Until about fifteen years ago, directive commentary was generally the exclusive and accepted approach to addressing problems in student writing (Straub 223). Highly critical and controlling, the teacher assumes the role of the authoritarian or judge and tells the student what must be fixed, most often with imperative statements. Circling or underlining errors and the insertion of corrections are abundant. Another hallmark of directive commentary is the "rubber stamp": a short and generic statement, or frequently an abbreviation of one word, that is placed near the error (Sommers 148). Two common rubber stamps are "unclear" and "word choice". To save even more time, a professor simply may write UNC or WC. These comments can easily be removed and placed in another student's text of a different topic. Directive commentary taken to the extreme gives little concern to the content of the writing and the student's own thoughts and ideas, as evident in the commentary on a paper of a first-year college student who expresses her opposition to the legalization of drugs. Her teacher assumes the role of an editor and freely marks up the student's text, almost every sentence. Some comments are highly imperative in tone, almost to the point of being offensive. As a note to the writer's introduction to a main point that reads, "My only and most important argument...", the teacher writes, "Stay out of it--make it to 3rd person." Although the teacher has a valid rhetorical point in that the first person voice may be too informal for a persuasive essay, the point is masked by the critical and condescending tone and causes the point to go unnoticed by the average student.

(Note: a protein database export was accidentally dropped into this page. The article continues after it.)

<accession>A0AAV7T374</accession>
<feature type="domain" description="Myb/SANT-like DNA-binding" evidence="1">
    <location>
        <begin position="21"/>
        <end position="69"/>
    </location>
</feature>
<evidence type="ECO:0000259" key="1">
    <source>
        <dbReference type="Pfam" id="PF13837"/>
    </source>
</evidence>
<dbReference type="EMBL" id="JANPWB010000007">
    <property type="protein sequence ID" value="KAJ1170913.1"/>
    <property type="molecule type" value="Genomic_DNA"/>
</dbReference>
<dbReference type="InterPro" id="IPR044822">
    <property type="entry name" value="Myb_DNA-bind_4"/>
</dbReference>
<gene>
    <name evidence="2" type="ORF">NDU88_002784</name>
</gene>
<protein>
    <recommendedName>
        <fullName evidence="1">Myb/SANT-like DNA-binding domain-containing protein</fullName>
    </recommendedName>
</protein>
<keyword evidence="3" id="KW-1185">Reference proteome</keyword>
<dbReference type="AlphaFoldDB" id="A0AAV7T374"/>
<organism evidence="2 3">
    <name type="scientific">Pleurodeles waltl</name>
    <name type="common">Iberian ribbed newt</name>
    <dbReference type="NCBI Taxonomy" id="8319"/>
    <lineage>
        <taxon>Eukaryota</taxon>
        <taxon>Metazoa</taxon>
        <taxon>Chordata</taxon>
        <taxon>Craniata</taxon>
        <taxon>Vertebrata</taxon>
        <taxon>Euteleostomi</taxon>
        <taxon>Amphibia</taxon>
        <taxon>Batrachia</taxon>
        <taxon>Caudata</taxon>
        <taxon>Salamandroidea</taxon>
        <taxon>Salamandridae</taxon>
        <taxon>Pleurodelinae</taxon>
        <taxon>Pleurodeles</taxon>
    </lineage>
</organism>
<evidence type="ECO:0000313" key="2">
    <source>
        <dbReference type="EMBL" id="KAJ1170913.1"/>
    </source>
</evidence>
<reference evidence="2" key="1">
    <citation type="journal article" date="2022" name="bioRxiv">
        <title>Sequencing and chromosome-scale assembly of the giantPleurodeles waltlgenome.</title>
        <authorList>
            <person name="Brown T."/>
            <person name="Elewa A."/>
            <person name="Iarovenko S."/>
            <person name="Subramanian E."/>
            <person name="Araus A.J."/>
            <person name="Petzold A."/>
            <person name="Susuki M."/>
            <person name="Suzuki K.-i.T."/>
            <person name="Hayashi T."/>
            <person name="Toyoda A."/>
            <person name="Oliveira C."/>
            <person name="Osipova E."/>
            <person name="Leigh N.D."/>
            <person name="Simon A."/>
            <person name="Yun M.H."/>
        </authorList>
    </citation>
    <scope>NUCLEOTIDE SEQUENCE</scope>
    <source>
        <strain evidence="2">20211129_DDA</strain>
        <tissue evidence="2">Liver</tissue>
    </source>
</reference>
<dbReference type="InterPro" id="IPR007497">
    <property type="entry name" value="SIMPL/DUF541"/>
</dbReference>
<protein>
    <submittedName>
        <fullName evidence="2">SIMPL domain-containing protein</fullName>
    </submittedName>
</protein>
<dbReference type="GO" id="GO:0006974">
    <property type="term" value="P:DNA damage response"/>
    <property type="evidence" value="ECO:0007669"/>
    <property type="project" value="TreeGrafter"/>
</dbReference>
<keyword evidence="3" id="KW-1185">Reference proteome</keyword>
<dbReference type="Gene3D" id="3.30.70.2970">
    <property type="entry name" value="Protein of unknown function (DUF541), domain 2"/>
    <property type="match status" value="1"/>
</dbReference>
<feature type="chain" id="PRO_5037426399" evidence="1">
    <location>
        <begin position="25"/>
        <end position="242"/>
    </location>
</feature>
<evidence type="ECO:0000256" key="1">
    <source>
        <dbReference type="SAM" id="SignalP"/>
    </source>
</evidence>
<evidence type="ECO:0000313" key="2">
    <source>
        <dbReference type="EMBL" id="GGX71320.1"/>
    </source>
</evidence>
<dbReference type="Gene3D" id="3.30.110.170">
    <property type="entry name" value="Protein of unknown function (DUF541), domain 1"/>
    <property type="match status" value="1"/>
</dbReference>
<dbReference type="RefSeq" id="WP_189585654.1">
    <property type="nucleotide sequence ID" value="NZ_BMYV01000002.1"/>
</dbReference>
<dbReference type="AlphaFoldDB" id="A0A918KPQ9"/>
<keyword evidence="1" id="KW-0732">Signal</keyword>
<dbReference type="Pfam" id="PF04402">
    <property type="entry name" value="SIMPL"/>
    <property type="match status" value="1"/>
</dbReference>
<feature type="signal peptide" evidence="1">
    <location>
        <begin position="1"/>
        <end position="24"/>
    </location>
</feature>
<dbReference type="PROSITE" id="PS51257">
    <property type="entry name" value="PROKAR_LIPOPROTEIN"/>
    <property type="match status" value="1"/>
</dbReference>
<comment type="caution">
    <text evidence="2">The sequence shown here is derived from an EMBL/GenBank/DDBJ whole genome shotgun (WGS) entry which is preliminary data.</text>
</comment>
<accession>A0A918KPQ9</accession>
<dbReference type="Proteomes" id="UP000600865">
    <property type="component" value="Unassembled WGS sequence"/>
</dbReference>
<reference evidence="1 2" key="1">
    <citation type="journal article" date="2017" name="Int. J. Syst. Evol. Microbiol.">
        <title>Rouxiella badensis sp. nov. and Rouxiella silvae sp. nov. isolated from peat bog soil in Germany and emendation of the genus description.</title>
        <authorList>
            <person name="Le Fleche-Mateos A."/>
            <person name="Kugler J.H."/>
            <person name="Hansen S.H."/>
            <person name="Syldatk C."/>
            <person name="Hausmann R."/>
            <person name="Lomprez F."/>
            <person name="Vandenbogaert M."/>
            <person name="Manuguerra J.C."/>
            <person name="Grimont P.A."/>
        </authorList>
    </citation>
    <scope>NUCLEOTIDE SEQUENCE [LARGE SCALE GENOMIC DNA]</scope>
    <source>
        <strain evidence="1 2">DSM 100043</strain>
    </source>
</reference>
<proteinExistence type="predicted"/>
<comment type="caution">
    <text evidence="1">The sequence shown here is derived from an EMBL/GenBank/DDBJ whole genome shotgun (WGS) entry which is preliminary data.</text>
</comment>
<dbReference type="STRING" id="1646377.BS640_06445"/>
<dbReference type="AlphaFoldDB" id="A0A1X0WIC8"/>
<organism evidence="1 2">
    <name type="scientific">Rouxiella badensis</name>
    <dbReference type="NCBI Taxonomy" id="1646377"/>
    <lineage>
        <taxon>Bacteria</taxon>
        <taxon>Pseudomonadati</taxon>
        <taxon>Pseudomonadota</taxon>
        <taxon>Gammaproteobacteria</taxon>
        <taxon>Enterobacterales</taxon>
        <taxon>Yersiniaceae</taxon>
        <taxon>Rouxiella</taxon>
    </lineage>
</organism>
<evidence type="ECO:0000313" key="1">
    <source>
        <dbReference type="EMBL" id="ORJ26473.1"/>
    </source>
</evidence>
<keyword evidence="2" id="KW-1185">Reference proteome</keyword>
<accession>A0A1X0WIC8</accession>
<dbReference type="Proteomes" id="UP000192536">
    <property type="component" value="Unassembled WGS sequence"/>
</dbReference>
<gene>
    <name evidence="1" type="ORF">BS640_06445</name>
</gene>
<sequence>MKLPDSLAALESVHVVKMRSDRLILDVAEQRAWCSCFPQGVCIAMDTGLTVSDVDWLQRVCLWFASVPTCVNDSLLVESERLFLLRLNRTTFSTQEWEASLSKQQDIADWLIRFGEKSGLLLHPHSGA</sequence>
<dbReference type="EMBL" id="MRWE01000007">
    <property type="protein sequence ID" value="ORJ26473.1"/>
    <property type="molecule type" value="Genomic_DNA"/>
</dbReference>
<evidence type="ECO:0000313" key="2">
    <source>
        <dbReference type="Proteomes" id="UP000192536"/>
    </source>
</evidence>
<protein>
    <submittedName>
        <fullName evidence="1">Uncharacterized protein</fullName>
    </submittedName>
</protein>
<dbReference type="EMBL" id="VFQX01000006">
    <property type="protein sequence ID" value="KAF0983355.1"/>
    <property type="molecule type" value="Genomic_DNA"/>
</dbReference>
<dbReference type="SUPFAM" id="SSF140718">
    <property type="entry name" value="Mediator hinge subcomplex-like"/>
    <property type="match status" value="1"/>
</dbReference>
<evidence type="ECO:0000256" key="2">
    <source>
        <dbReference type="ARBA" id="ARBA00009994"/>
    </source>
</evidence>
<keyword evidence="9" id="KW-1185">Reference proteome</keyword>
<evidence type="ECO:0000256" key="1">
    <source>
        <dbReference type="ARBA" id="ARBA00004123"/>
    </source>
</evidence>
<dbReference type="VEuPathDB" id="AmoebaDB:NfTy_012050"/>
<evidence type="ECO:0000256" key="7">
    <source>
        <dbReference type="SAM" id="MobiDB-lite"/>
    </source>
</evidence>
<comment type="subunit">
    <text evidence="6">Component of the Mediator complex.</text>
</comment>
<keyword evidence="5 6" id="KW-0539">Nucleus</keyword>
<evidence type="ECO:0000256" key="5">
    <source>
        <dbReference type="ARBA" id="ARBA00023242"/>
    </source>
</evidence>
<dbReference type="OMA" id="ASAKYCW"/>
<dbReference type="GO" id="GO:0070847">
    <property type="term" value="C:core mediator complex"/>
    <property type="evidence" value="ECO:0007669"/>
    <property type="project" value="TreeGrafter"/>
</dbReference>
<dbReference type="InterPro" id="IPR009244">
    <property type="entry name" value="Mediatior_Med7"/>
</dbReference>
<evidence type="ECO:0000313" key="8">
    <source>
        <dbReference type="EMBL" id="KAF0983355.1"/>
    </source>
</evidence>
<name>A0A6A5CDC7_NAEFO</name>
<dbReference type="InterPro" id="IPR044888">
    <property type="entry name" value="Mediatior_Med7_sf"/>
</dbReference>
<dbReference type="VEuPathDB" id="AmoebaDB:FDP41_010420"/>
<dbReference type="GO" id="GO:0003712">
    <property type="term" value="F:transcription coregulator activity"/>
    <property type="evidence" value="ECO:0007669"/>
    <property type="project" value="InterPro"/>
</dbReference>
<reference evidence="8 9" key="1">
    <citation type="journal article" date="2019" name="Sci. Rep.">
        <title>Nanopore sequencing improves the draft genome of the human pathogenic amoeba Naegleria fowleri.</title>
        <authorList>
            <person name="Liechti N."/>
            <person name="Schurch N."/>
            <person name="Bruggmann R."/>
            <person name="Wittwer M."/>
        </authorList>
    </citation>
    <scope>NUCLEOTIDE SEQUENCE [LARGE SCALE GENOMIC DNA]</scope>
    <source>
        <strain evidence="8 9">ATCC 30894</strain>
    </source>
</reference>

Even though the errors in student writing may be legitimate, directive commentary does not help students learn from their errors. First, teachers correct many mistakes for the student. Commas placed incorrectly are crossed out and put in their proper places, leaving students confused about what was wrong with the placement in the beginning. Second, brief comments are not explicative enough to inform writers of the reason for their teacher's corrections. Unclear paragraphs are bracketed and annotated with the rubber stamp UNC. Writers may not realize why their teacher is confused by the paragraph. She doesn't tell the student the point in the paragraph that caused her confusion, nor does explain what she thinks the student is trying to say to guide him in stating his ideas more clearly. When the student sits down to rewrite the paper, he sees the rubber stamp, shrugs, and finds another way to restructure the paragraph because his teacher says it must be fixed.
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